Aerial photography using drones flying at very low altitudes and at slow speeds has put the perspective from an aerial view within reach of almost anyone. Until recently the only way to obtain this kind of filming and photography was in fixed wing aircraft and helicopters, or perhaps using cameras mounted on expensive booms. Aside from the cost of such filming, piloted aircraft also have the disadvantage of being unable to fly slow and low around, between, and even under the obstacles that might surround a house, hotel, or historic landmark. Drones have made it comparatively easy and affordable to achieve impressive results.
Drone technology has developed rapidly and continues to evolve and at the same time the cost of multirotor craft has dropped. This has put them in reach of not just small photographic businesses, but also amateurs who want to experiment with aerial photography. These GPS enabled devices are capable of maintaining a fixed altitude and position even in a strong breeze. Some can be programmed to fly a pre-programmed course of waypoints, pausing at each so that the operator can concentrate more on the filming than on the flying. Improvements in battery technology have increased the flying time, and programming that detects loss of control signal provides a failsafe function which flies the drone back to its take-off point where it will land, all on auto pilot.
However, aerial photography using drones is just one their uses. The number of applications is increasing in proportion with the developments in the technology. UAV (unmanned aerial vehicles) are being used in agriculture, disaster relief, SAR (Search and Rescue), environmental surveys, wildlife monitoring, anti-poaching efforts, scientific surveys, structural surveys, mapping, surveillance in hazardous areas, and many other fields. If the work is dull, dirty, or dangerous then there’s probably a way in which a drone could be used to save time, money, effort, and the risk of injury to a human operator. Drones are no longer confined to military use and the term, drones, has entered common parlance as the generic term that describes all remotely piloted unmanned aerial vehicles whether they are used by hobbyists, professional photographers, or the military. This is due in part to the use of the term by the designers and manufacturers, and the quick adoption of it by the world’s media.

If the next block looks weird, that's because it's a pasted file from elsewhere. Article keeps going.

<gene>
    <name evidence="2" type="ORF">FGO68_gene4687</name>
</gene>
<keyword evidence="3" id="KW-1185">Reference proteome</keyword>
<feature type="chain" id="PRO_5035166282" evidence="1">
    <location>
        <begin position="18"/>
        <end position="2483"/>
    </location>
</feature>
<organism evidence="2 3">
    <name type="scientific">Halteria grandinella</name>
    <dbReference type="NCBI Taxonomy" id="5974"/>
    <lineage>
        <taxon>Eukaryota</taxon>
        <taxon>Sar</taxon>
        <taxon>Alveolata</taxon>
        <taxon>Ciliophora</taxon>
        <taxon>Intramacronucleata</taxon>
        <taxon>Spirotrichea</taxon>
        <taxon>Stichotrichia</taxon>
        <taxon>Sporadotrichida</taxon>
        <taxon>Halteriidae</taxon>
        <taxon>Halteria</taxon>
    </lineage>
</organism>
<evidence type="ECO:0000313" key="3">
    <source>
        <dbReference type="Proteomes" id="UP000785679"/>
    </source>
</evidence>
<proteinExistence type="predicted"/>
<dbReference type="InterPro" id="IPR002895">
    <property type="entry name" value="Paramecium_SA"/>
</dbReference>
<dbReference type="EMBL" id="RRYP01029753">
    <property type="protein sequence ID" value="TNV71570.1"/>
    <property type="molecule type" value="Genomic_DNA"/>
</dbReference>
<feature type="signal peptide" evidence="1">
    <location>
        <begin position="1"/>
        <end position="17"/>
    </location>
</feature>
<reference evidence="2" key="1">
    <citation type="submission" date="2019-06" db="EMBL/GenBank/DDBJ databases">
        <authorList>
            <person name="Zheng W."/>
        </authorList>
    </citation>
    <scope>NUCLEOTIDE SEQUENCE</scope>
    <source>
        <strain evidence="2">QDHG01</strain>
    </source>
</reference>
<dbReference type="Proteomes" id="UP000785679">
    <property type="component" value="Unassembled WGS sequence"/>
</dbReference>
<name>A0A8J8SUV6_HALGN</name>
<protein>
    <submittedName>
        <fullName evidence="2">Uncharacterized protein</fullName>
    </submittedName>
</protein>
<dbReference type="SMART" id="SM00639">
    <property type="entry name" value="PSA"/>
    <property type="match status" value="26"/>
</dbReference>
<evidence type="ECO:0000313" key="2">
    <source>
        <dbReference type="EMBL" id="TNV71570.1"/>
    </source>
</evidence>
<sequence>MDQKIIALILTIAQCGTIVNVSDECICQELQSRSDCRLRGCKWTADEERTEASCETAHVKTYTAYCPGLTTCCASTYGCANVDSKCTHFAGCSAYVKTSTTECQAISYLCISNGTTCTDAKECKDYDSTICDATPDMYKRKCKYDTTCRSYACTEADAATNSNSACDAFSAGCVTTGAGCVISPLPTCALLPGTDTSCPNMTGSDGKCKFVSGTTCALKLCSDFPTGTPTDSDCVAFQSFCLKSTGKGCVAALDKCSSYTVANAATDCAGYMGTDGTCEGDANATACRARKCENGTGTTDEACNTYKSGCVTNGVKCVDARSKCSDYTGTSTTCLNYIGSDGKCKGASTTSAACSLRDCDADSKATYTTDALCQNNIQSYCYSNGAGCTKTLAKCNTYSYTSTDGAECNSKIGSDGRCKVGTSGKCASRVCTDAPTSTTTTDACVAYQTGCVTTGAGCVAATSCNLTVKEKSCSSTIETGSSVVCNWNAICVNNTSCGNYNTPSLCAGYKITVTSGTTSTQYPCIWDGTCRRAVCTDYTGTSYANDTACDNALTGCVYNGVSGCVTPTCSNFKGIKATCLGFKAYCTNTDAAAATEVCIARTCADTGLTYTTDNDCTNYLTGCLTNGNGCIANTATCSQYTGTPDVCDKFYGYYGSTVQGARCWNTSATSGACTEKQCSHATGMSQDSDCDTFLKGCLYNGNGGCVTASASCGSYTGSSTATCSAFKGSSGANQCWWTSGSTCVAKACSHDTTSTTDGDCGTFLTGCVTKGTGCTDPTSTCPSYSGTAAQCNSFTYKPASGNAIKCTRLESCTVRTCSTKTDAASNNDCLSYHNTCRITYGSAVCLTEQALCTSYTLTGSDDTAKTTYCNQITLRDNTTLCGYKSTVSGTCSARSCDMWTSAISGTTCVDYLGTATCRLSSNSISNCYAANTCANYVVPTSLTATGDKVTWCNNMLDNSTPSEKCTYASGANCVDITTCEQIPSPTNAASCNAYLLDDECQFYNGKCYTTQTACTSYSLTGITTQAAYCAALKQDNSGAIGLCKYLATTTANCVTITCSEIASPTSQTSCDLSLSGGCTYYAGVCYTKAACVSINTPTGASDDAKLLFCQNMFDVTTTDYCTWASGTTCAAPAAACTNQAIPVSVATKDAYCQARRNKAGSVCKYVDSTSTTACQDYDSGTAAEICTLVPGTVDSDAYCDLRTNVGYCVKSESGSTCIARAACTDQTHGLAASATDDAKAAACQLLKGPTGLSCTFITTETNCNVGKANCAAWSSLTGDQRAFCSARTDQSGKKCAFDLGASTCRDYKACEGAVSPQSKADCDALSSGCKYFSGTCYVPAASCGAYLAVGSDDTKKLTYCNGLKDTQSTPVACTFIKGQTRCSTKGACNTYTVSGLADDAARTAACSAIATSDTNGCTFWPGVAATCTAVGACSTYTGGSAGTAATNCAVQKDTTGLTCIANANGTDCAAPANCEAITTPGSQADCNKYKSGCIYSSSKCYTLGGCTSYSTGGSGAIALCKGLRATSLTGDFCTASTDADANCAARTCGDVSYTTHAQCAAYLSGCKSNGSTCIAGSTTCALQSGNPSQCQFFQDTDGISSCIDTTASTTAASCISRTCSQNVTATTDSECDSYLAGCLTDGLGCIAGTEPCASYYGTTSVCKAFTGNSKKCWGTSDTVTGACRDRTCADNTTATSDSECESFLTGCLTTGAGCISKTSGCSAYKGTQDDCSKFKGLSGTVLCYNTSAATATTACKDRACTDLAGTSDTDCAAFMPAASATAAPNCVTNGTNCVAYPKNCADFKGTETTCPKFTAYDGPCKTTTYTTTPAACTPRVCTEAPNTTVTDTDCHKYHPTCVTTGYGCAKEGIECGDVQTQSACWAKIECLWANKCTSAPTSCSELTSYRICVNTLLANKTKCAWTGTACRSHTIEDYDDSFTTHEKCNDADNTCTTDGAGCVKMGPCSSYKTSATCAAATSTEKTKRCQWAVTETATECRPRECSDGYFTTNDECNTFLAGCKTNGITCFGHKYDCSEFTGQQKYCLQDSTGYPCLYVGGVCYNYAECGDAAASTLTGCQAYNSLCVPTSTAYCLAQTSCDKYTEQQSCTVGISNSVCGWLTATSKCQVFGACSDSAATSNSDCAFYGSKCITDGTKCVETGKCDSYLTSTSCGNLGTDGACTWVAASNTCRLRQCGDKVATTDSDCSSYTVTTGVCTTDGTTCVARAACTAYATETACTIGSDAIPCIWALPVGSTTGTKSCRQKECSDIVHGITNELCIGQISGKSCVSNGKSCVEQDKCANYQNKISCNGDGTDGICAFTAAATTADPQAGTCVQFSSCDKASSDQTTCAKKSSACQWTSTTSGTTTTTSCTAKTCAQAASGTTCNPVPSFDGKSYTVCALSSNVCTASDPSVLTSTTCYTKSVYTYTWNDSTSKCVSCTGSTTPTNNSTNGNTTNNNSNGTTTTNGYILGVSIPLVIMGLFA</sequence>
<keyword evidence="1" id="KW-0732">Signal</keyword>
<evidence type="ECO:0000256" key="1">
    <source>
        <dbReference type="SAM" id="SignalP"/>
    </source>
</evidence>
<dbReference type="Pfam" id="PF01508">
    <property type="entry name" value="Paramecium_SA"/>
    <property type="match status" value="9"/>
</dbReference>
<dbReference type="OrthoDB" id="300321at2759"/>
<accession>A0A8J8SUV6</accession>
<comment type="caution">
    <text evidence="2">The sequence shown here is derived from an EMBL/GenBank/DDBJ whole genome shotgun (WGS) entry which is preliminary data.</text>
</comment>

Aerial Thermal Imagery
Drones that can carry a video camera can also carry other payloads and one of the most useful alternatives is a thermal camera. Thermal cameras can be used for a variety of purposes;
- Inspection of solar panels, looking for hotspots where components may have failed
- Household and factory roof inspection, looking for warm or hotspots that could be better insulated
- Industrial complex inspections, looking for steam or other hot vapour leaks
- Livestock counting on farms
- Searching for lost livestock, pets, or persons